Niranjanmurthi Lingappan, Lingxi Kong and Michael G. Pecht
Center for Advanced Life Cycle Engineering, University of Maryland, College Park, MD 20742, USA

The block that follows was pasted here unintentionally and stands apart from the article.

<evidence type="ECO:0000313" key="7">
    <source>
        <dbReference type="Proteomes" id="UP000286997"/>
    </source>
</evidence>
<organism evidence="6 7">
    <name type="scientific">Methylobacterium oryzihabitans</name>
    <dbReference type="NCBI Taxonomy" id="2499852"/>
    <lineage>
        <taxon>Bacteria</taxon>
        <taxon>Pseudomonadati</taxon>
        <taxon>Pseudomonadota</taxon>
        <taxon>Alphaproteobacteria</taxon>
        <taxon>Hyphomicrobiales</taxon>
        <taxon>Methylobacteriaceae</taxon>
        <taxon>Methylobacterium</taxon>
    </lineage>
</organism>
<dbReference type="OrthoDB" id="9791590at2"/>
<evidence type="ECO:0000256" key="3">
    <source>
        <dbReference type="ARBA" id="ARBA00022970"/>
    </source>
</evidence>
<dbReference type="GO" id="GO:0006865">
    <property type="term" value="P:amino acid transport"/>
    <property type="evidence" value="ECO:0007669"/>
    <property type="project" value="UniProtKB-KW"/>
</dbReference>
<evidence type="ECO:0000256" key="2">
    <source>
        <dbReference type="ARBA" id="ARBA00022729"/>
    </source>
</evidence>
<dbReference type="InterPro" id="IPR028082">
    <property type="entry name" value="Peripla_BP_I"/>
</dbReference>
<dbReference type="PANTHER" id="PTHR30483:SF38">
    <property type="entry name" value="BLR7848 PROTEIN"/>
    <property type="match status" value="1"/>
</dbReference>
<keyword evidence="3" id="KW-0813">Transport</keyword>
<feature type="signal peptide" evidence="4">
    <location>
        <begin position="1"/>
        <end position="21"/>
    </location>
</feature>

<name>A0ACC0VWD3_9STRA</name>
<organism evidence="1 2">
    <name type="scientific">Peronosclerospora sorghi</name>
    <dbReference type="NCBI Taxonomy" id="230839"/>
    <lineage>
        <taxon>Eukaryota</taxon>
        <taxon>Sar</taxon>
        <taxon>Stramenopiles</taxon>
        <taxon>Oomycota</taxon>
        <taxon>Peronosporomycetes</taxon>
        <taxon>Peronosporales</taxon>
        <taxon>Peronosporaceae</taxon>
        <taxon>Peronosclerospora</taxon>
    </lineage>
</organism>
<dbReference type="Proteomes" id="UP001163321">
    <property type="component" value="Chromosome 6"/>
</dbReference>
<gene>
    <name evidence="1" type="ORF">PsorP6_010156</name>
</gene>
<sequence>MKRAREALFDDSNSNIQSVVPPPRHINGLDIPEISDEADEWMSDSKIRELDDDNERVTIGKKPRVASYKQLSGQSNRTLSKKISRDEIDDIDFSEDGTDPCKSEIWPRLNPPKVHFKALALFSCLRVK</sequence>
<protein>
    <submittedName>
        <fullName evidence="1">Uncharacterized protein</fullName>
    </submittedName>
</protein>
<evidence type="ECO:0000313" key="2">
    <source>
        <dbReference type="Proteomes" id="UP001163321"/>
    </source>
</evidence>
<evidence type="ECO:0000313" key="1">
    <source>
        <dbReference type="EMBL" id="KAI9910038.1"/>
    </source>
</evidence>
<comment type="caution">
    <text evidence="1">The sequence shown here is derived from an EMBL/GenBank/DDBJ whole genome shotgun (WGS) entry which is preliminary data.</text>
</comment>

The demand for safer and cost-effective lithium-ion batteries with higher energy density and longer life requires thorough investigation into the structural and electrochemical behavior of cell components. Binders are a key component in an electrochemical cell that function to interconnect the active material and conductive additive and adhere firmly to the current collector. The characteristic changes in binders during device operation can result in desquamation of active materials from the current collector and induce capacity degradation. Here we provide a comprehensive evaluation of the pros and cons of the traditional polyvinylidene fluoride (PVDF) binder, the correlation between PVDF and capacity loss, and the research progress of aqueous-based binders. Although aqueous-based slurry technology has spurred widespread interest across myriad topics, the purpose of this study is to examine whether aqueous binders can facilitate breakthroughs in future battery technology from the commercialization perspective. By critically analyzing the electrochemical performance of commercially viable anodes and cathodes, we address the key advantages as well as disadvantages of aqueous-based binders. Although aqueous binders outperform the low expandable graphite anode and metal oxide cathodes, their efficiency for largely expandable silicon anodes is unsatisfactory. Thus, aggressive effort is required to develop high-performance binders for future battery technology.